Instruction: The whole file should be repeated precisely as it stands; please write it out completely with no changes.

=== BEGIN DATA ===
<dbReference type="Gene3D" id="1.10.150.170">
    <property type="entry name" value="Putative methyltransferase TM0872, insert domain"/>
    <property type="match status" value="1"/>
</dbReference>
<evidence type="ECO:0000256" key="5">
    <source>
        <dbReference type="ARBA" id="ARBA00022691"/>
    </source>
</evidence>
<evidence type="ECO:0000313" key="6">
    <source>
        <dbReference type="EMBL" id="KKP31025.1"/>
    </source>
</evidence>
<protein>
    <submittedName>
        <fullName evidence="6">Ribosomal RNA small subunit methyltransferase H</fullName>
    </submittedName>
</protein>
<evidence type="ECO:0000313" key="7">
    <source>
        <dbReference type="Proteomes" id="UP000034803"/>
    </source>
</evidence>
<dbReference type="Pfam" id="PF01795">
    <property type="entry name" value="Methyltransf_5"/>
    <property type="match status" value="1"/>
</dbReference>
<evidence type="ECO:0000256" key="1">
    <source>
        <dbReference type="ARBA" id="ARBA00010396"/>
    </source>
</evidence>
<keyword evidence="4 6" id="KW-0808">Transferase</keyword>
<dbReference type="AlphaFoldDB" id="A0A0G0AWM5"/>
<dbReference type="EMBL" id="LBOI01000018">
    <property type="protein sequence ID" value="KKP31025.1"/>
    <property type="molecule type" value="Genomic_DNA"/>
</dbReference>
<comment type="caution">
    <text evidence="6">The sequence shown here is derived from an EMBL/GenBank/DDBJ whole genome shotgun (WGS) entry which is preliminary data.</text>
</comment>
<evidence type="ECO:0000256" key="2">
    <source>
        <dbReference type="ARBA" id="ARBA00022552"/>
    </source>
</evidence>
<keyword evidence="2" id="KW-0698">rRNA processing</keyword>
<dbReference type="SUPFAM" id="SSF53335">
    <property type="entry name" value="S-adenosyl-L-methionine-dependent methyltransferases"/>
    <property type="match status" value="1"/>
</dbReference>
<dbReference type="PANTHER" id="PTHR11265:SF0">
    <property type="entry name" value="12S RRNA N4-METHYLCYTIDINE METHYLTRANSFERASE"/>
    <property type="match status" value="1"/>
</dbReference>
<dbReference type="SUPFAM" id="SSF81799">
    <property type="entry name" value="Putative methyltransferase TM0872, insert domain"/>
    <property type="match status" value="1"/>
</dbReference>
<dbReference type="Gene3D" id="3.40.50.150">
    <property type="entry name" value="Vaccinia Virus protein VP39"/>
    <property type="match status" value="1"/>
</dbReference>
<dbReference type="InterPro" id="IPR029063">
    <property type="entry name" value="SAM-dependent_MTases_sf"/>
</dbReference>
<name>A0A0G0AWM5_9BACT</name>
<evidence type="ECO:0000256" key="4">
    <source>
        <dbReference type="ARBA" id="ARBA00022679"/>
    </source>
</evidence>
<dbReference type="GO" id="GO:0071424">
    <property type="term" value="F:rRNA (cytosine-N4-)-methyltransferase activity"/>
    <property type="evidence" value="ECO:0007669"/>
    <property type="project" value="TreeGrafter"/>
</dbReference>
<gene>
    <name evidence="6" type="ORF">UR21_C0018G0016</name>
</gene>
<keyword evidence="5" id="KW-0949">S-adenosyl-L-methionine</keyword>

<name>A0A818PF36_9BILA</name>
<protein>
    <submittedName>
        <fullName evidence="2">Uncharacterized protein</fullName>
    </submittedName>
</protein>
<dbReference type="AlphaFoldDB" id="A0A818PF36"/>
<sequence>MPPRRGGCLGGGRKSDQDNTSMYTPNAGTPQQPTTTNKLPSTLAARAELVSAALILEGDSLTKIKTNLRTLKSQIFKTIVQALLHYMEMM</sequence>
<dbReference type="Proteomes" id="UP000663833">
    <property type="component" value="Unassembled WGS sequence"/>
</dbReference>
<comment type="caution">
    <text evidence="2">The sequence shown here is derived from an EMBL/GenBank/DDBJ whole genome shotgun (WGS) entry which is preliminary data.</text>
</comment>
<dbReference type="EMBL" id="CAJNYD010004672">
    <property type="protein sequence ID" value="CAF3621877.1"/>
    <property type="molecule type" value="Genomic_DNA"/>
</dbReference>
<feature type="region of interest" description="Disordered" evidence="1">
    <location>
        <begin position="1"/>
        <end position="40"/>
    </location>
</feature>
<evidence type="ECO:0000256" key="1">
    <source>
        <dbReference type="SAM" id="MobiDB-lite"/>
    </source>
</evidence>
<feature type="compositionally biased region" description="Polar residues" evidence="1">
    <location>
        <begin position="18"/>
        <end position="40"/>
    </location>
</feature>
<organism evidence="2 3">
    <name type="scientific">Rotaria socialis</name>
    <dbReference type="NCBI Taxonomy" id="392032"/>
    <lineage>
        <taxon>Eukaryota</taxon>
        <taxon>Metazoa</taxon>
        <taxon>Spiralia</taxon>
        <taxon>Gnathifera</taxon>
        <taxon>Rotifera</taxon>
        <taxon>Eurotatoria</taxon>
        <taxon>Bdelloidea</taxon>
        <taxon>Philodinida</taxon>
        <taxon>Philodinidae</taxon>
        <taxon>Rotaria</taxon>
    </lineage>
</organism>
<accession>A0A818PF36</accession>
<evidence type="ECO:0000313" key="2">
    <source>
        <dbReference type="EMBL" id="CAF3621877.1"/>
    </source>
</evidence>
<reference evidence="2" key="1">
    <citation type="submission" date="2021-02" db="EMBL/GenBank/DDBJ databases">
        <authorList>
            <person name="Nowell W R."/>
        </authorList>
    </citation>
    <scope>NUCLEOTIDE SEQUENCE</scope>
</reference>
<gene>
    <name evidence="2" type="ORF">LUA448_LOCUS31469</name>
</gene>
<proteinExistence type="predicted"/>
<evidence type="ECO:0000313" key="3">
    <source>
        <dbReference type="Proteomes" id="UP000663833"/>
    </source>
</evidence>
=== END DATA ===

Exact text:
<dbReference type="Gene3D" id="1.10.150.170">
    <property type="entry name" value="Putative methyltransferase TM0872, insert domain"/>
    <property type="match status" value="1"/>
</dbReference>
<evidence type="ECO:0000256" key="5">
    <source>
        <dbReference type="ARBA" id="ARBA00022691"/>
    </source>
</evidence>
<evidence type="ECO:0000313" key="6">
    <source>
        <dbReference type="EMBL" id="KKP31025.1"/>
    </source>
</evidence>
<protein>
    <submittedName>
        <fullName evidence="6">Ribosomal RNA small subunit methyltransferase H</fullName>
    </submittedName>
</protein>
<evidence type="ECO:0000313" key="7">
    <source>
        <dbReference type="Proteomes" id="UP000034803"/>
    </source>
</evidence>
<dbReference type="Pfam" id="PF01795">
    <property type="entry name" value="Methyltransf_5"/>
    <property type="match status" value="1"/>
</dbReference>
<evidence type="ECO:0000256" key="1">
    <source>
        <dbReference type="ARBA" id="ARBA00010396"/>
    </source>
</evidence>
<keyword evidence="4 6" id="KW-0808">Transferase</keyword>
<dbReference type="AlphaFoldDB" id="A0A0G0AWM5"/>
<dbReference type="EMBL" id="LBOI01000018">
    <property type="protein sequence ID" value="KKP31025.1"/>
    <property type="molecule type" value="Genomic_DNA"/>
</dbReference>
<comment type="caution">
    <text evidence="6">The sequence shown here is derived from an EMBL/GenBank/DDBJ whole genome shotgun (WGS) entry which is preliminary data.</text>
</comment>
<evidence type="ECO:0000256" key="2">
    <source>
        <dbReference type="ARBA" id="ARBA00022552"/>
    </source>
</evidence>
<keyword evidence="2" id="KW-0698">rRNA processing</keyword>
<dbReference type="SUPFAM" id="SSF53335">
    <property type="entry name" value="S-adenosyl-L-methionine-dependent methyltransferases"/>
    <property type="match status" value="1"/>
</dbReference>
<dbReference type="PANTHER" id="PTHR11265:SF0">
    <property type="entry name" value="12S RRNA N4-METHYLCYTIDINE METHYLTRANSFERASE"/>
    <property type="match status" value="1"/>
</dbReference>
<dbReference type="SUPFAM" id="SSF81799">
    <property type="entry name" value="Putative methyltransferase TM0872, insert domain"/>
    <property type="match status" value="1"/>
</dbReference>
<dbReference type="Gene3D" id="3.40.50.150">
    <property type="entry name" value="Vaccinia Virus protein VP39"/>
    <property type="match status" value="1"/>
</dbReference>
<dbReference type="InterPro" id="IPR029063">
    <property type="entry name" value="SAM-dependent_MTases_sf"/>
</dbReference>
<name>A0A0G0AWM5_9BACT</name>
<evidence type="ECO:0000256" key="4">
    <source>
        <dbReference type="ARBA" id="ARBA00022679"/>
    </source>
</evidence>
<dbReference type="GO" id="GO:0071424">
    <property type="term" value="F:rRNA (cytosine-N4-)-methyltransferase activity"/>
    <property type="evidence" value="ECO:0007669"/>
    <property type="project" value="TreeGrafter"/>
</dbReference>
<gene>
    <name evidence="6" type="ORF">UR21_C0018G0016</name>
</gene>
<keyword evidence="5" id="KW-0949">S-adenosyl-L-methionine</keyword>

<name>A0A818PF36_9BILA</name>
<protein>
    <submittedName>
        <fullName evidence="2">Uncharacterized protein</fullName>
    </submittedName>
</protein>
<dbReference type="AlphaFoldDB" id="A0A818PF36"/>
<sequence>MPPRRGGCLGGGRKSDQDNTSMYTPNAGTPQQPTTTNKLPSTLAARAELVSAALILEGDSLTKIKTNLRTLKSQIFKTIVQALLHYMEMM</sequence>
<dbReference type="Proteomes" id="UP000663833">
    <property type="component" value="Unassembled WGS sequence"/>
</dbReference>
<comment type="caution">
    <text evidence="2">The sequence shown here is derived from an EMBL/GenBank/DDBJ whole genome shotgun (WGS) entry which is preliminary data.</text>
</comment>
<dbReference type="EMBL" id="CAJNYD010004672">
    <property type="protein sequence ID" value="CAF3621877.1"/>
    <property type="molecule type" value="Genomic_DNA"/>
</dbReference>
<feature type="region of interest" description="Disordered" evidence="1">
    <location>
        <begin position="1"/>
        <end position="40"/>
    </location>
</feature>
<evidence type="ECO:0000256" key="1">
    <source>
        <dbReference type="SAM" id="MobiDB-lite"/>
    </source>
</evidence>
<feature type="compositionally biased region" description="Polar residues" evidence="1">
    <location>
        <begin position="18"/>
        <end position="40"/>
    </location>
</feature>
<organism evidence="2 3">
    <name type="scientific">Rotaria socialis</name>
    <dbReference type="NCBI Taxonomy" id="392032"/>
    <lineage>
        <taxon>Eukaryota</taxon>
        <taxon>Metazoa</taxon>
        <taxon>Spiralia</taxon>
        <taxon>Gnathifera</taxon>
        <taxon>Rotifera</taxon>
        <taxon>Eurotatoria</taxon>
        <taxon>Bdelloidea</taxon>
        <taxon>Philodinida</taxon>
        <taxon>Philodinidae</taxon>
        <taxon>Rotaria</taxon>
    </lineage>
</organism>
<accession>A0A818PF36</accession>
<evidence type="ECO:0000313" key="2">
    <source>
        <dbReference type="EMBL" id="CAF3621877.1"/>
    </source>
</evidence>
<reference evidence="2" key="1">
    <citation type="submission" date="2021-02" db="EMBL/GenBank/DDBJ databases">
        <authorList>
            <person name="Nowell W R."/>
        </authorList>
    </citation>
    <scope>NUCLEOTIDE SEQUENCE</scope>
</reference>
<gene>
    <name evidence="2" type="ORF">LUA448_LOCUS31469</name>
</gene>
<proteinExistence type="predicted"/>
<evidence type="ECO:0000313" key="3">
    <source>
        <dbReference type="Proteomes" id="UP000663833"/>
    </source>
</evidence>